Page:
2021 was the year NFTs exploded. It is hard to think that, BAYC, has yet to reach its first birthday upon its release in April 2021.
What started off just like any other NFT project minting at 0.08ETH (US$190), exploded into a current floor price of more than 100 ETH(US$275,983) putting any other appreciating assets to shame.
The world was brought to light one what NFTs could actually do for us as living species. Beyond hefty tags in value, NFTs served as a digitally verifiable private ownership and a potential sector in the market many big companies are looking into. More on how NFTs will be on Instagram soon, according to Mark Zuckerberg.
On the flipside, we’ve seen a visceral reaction against NFTs, particularly in the gaming industry, as seen by videos like this.
Are NFTs out to extort or liberate gamers?
Ubisoft sought the first movers advantage by implementing NFTs as cosmetic wearables for weapon and armour in its Tom Clancy Ghost Recon game. The release of Its YouTube video was received with a barrage of negative feedback, prompting its removal from the site in an attempt to avoid company embarrassment.
Ubisoft might have had the welfare of its gamers in mind but gamers thought otherwise.
Fans thought NFTs was a way for gaming corporations to either milk more money or an attempt in making a quick buck. Majority of them were really not for it.
According to a study from the 2022 Gaming Developers Conference, “the majority of game industry professionals claimed their organizations were not interested in Cryptocurrencies (72 percent) or NFTs (70 percent) at all.”
So why do gamers hate NFTs?
As a casual gamer myself, I stand on a neutral ground. The only occasional games I play are on my mobile device (anyone else on Mobile Legends?) as I moved away from computers games about five years ago.
I thought to myself if I am already spending so much time on a game, I might as well get monetary rewards from it right?
However, this video states otherwise as the key objection seems to stem from monetization concerns. This was particularly evident around the play-to-earn (P2E) model popularized by Axie Infinity.
All games which have a large following on a global level start from an equal footing. For example, Counter Strike, arguably the most popular first person shooter game, boils down to an individual’s accuracy in aiming. Money can only be used as a decorative tool in the form of skins, and it will not make your weapons or movements any stronger or quicker.
Other games like Dota or Mobile Legends share the same sentiment.
There was a new breed of games which has options for you to utilize your money for faster progression in the game. An example is Clash of Clans. Users begin on an equal footing, however spending money allows you to enhance your towers immediately, as opposed to the eight hours you’ll have to wait if you don’t.
P2E games almost has this unspoken sense of broken fairness. Players instead have to purchase resources with their fiat which may permit them to progress in game without climbing the traditional merit based ladder.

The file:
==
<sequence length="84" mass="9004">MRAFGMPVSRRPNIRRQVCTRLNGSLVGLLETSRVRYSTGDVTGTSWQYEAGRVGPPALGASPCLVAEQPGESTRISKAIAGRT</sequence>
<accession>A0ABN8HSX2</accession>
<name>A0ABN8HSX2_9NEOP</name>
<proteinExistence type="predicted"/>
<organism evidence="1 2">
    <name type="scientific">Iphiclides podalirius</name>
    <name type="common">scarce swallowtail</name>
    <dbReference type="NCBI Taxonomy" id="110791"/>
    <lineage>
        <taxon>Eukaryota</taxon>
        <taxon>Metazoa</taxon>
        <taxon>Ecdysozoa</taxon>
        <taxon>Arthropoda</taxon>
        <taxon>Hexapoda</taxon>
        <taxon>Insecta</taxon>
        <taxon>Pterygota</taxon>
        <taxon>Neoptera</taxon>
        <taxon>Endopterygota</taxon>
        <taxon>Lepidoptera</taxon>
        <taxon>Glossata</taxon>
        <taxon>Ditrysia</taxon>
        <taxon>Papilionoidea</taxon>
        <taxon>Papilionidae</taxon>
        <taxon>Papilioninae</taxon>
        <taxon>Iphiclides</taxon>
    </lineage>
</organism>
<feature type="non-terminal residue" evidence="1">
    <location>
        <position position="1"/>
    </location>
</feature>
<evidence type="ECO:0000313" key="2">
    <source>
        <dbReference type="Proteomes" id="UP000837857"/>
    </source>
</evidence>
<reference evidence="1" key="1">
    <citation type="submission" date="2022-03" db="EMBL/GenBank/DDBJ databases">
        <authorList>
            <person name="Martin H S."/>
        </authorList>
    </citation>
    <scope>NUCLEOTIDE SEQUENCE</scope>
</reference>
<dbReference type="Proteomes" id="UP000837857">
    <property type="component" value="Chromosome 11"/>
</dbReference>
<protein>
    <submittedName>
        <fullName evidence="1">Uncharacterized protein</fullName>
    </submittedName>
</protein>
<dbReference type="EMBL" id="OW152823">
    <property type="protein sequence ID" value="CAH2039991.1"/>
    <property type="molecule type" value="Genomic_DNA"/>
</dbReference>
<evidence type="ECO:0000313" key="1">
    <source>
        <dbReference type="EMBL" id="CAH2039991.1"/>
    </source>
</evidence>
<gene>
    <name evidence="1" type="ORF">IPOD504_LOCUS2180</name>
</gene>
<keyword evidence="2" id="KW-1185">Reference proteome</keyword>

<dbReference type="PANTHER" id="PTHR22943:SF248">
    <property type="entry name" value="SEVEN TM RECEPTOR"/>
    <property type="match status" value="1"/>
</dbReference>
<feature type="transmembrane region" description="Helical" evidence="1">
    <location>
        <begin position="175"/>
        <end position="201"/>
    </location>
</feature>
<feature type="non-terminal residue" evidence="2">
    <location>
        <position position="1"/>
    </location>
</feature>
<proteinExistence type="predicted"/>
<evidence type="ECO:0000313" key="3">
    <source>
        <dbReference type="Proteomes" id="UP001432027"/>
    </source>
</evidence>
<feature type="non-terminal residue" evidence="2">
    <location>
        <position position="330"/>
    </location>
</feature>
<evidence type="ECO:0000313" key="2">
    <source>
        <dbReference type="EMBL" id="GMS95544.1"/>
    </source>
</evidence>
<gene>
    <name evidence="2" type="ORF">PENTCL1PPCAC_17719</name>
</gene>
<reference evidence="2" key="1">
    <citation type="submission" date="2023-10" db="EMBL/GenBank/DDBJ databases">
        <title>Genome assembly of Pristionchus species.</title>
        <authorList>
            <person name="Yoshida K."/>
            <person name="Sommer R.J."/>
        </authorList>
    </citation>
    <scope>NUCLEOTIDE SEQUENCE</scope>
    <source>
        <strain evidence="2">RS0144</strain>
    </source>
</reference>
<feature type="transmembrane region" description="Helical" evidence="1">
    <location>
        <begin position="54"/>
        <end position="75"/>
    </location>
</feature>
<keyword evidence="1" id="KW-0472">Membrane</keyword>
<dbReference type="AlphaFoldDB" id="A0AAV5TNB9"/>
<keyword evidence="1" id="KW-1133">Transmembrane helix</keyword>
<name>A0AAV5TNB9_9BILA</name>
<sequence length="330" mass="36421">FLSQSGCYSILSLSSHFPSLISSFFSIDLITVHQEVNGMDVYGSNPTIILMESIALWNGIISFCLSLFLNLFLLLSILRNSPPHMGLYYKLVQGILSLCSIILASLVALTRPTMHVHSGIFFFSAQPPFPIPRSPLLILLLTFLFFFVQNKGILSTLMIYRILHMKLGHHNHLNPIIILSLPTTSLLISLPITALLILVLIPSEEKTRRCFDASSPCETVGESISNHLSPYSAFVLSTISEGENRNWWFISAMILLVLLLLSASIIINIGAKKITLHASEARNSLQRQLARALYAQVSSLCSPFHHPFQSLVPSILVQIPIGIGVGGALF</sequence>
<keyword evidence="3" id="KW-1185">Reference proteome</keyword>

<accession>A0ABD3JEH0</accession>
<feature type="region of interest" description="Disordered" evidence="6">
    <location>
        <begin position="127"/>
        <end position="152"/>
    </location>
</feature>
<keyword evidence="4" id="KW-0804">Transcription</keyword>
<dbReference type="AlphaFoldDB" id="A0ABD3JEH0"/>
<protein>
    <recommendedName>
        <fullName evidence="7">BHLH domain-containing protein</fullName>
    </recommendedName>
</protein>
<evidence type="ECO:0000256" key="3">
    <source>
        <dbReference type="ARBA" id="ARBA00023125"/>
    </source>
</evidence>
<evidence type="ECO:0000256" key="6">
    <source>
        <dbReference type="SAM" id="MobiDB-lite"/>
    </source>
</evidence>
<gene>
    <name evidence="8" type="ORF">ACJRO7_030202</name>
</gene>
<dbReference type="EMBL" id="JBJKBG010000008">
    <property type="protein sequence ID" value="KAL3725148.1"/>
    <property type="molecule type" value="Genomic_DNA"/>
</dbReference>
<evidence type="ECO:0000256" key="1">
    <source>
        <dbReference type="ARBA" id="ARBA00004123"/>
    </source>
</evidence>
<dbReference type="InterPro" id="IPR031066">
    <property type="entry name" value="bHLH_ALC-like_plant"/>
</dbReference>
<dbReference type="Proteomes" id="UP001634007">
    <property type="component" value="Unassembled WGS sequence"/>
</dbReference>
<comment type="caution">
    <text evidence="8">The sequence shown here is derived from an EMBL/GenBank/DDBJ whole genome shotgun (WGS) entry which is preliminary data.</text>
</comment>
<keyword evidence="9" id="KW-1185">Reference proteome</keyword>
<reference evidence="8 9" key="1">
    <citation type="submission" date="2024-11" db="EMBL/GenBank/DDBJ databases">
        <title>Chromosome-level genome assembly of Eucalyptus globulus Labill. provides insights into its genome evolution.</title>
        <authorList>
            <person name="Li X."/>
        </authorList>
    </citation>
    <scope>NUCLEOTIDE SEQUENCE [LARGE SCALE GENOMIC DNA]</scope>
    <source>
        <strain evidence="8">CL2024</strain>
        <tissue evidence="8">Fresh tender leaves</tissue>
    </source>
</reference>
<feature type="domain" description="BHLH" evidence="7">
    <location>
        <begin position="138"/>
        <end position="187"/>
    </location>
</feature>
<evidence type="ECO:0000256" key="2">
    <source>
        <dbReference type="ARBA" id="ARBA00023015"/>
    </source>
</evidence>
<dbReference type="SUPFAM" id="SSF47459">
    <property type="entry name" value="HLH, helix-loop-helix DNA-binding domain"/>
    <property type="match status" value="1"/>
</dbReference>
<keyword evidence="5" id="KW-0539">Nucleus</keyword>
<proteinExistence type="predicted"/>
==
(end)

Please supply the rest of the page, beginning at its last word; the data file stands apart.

Basically “they (Gamers) tolerate it if the purchases offer aesthetic upgrades but the discontent grows if players can buy tangible gameplay advantages.”.
Will P2E ever lead to economic freedom?
In Q3 2021 alone, gaming NFTs generated 22% ($2.32 billion) of all NFT sales. Another estimate finds that the blockchain gaming market in 2021 ballooned to $1.5 billion in sales (approximate three-quarters comes from Axie Infinity).
In crypto, we think of whales as those with deep money pockets. In gaming, the “whales” are those with the most time on their hands. Because not everyone can completely devote to a game, the grind in games may not be feasible for everyone.
So what if we have time on our hands?
We saw glimpse on how Web2 enabled (some) gamers to monetize their gaming time through Twitch live broadcasting and to earn prize money through competitions and product sponsorships through social media. Web3 advances this logic by making it possible for everyone.
Even veteran gamers who are negative about play to earn game can agree that our favourite games may sometimes include much too much monotonous effort and grinding. Play-to-earn is unlikely to totally replace the “grinding” process, but it can adapt games such that players are rewarded for their efforts.
Critics of play-to-earn argue that the commercialization model threatens to take the “joy” out of games, but this argument misses the purpose completely. Play-to-earn provides gamers with a more welfare-enhancing choice than the present ones accessible to them. That’s preferable to doing nothing.
In my opinion, where the balance between commercialization and the joy that comes from games is found, we can then consider Play to earn a serious avenue for financial freedom.
I guess the beauty of free markets is that they allow for a wide range of ideals to coexist. However, they do not speak for the billions of casual gamers who are content to pay a few dollars for their games and would certainly embrace play-to-earn alternatives.
Rather than impoverishing game culture, blockchains have the ability to socially and commercially improve the industry by expanding the options for player participation. Gamers’ love for games coupled with the fundamental misunderstanding of blockchains, has driven them to protect the only real profit maximizing dictatorship of gaming publishers.
Blockchain games liberate all of that. It create a means to legitimate all aspects of the gaming economy and incorporates the 99% in the wealth building process not toward 1 single entity but for everyone.
[Editor’s Note: This article does not represent financial advice. Please do your own research before investing.]
Featured Image Credit: Chain Debrief
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